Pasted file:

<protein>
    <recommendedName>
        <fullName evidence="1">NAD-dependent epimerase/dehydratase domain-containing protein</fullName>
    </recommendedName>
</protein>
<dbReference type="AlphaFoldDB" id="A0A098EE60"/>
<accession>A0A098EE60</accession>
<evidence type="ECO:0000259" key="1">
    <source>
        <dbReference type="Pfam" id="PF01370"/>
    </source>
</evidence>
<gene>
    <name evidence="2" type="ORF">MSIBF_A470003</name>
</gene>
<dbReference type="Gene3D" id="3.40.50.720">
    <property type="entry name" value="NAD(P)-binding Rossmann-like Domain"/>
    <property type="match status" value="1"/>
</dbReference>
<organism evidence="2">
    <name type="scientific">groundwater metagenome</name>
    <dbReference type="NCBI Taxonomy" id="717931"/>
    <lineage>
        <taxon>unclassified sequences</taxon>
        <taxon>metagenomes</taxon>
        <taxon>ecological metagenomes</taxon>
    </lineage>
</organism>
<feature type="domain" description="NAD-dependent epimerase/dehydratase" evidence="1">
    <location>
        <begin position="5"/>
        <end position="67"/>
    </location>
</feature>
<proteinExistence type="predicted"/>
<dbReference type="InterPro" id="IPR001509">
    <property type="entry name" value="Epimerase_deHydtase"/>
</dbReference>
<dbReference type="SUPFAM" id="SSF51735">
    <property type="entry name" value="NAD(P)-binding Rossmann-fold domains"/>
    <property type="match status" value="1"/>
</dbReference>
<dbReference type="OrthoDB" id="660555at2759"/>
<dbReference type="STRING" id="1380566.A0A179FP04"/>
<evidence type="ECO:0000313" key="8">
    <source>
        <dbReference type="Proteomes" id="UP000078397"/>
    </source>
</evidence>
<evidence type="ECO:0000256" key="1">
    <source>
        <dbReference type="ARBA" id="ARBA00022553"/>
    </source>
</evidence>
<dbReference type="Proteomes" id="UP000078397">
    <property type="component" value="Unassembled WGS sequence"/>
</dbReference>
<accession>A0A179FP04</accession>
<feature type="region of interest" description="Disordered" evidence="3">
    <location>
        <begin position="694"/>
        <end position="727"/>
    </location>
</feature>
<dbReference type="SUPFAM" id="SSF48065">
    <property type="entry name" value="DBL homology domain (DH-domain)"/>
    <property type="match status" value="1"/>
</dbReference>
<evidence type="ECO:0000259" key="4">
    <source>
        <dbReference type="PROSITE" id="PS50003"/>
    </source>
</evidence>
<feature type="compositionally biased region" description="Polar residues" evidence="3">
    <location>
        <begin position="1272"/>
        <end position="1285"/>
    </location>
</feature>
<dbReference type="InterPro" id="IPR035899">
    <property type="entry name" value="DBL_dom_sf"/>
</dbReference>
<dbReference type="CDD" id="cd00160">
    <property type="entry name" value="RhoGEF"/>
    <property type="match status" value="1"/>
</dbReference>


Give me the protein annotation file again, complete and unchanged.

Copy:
<protein>
    <recommendedName>
        <fullName evidence="1">NAD-dependent epimerase/dehydratase domain-containing protein</fullName>
    </recommendedName>
</protein>
<dbReference type="AlphaFoldDB" id="A0A098EE60"/>
<accession>A0A098EE60</accession>
<evidence type="ECO:0000259" key="1">
    <source>
        <dbReference type="Pfam" id="PF01370"/>
    </source>
</evidence>
<gene>
    <name evidence="2" type="ORF">MSIBF_A470003</name>
</gene>
<dbReference type="Gene3D" id="3.40.50.720">
    <property type="entry name" value="NAD(P)-binding Rossmann-like Domain"/>
    <property type="match status" value="1"/>
</dbReference>
<organism evidence="2">
    <name type="scientific">groundwater metagenome</name>
    <dbReference type="NCBI Taxonomy" id="717931"/>
    <lineage>
        <taxon>unclassified sequences</taxon>
        <taxon>metagenomes</taxon>
        <taxon>ecological metagenomes</taxon>
    </lineage>
</organism>
<feature type="domain" description="NAD-dependent epimerase/dehydratase" evidence="1">
    <location>
        <begin position="5"/>
        <end position="67"/>
    </location>
</feature>
<proteinExistence type="predicted"/>
<dbReference type="InterPro" id="IPR001509">
    <property type="entry name" value="Epimerase_deHydtase"/>
</dbReference>
<dbReference type="SUPFAM" id="SSF51735">
    <property type="entry name" value="NAD(P)-binding Rossmann-fold domains"/>
    <property type="match status" value="1"/>
</dbReference>
<dbReference type="OrthoDB" id="660555at2759"/>
<dbReference type="STRING" id="1380566.A0A179FP04"/>
<evidence type="ECO:0000313" key="8">
    <source>
        <dbReference type="Proteomes" id="UP000078397"/>
    </source>
</evidence>
<evidence type="ECO:0000256" key="1">
    <source>
        <dbReference type="ARBA" id="ARBA00022553"/>
    </source>
</evidence>
<dbReference type="Proteomes" id="UP000078397">
    <property type="component" value="Unassembled WGS sequence"/>
</dbReference>
<accession>A0A179FP04</accession>
<feature type="region of interest" description="Disordered" evidence="3">
    <location>
        <begin position="694"/>
        <end position="727"/>
    </location>
</feature>
<dbReference type="SUPFAM" id="SSF48065">
    <property type="entry name" value="DBL homology domain (DH-domain)"/>
    <property type="match status" value="1"/>
</dbReference>
<evidence type="ECO:0000259" key="4">
    <source>
        <dbReference type="PROSITE" id="PS50003"/>
    </source>
</evidence>
<feature type="compositionally biased region" description="Polar residues" evidence="3">
    <location>
        <begin position="1272"/>
        <end position="1285"/>
    </location>
</feature>
<dbReference type="InterPro" id="IPR035899">
    <property type="entry name" value="DBL_dom_sf"/>
</dbReference>
<dbReference type="CDD" id="cd00160">
    <property type="entry name" value="RhoGEF"/>
    <property type="match status" value="1"/>
</dbReference>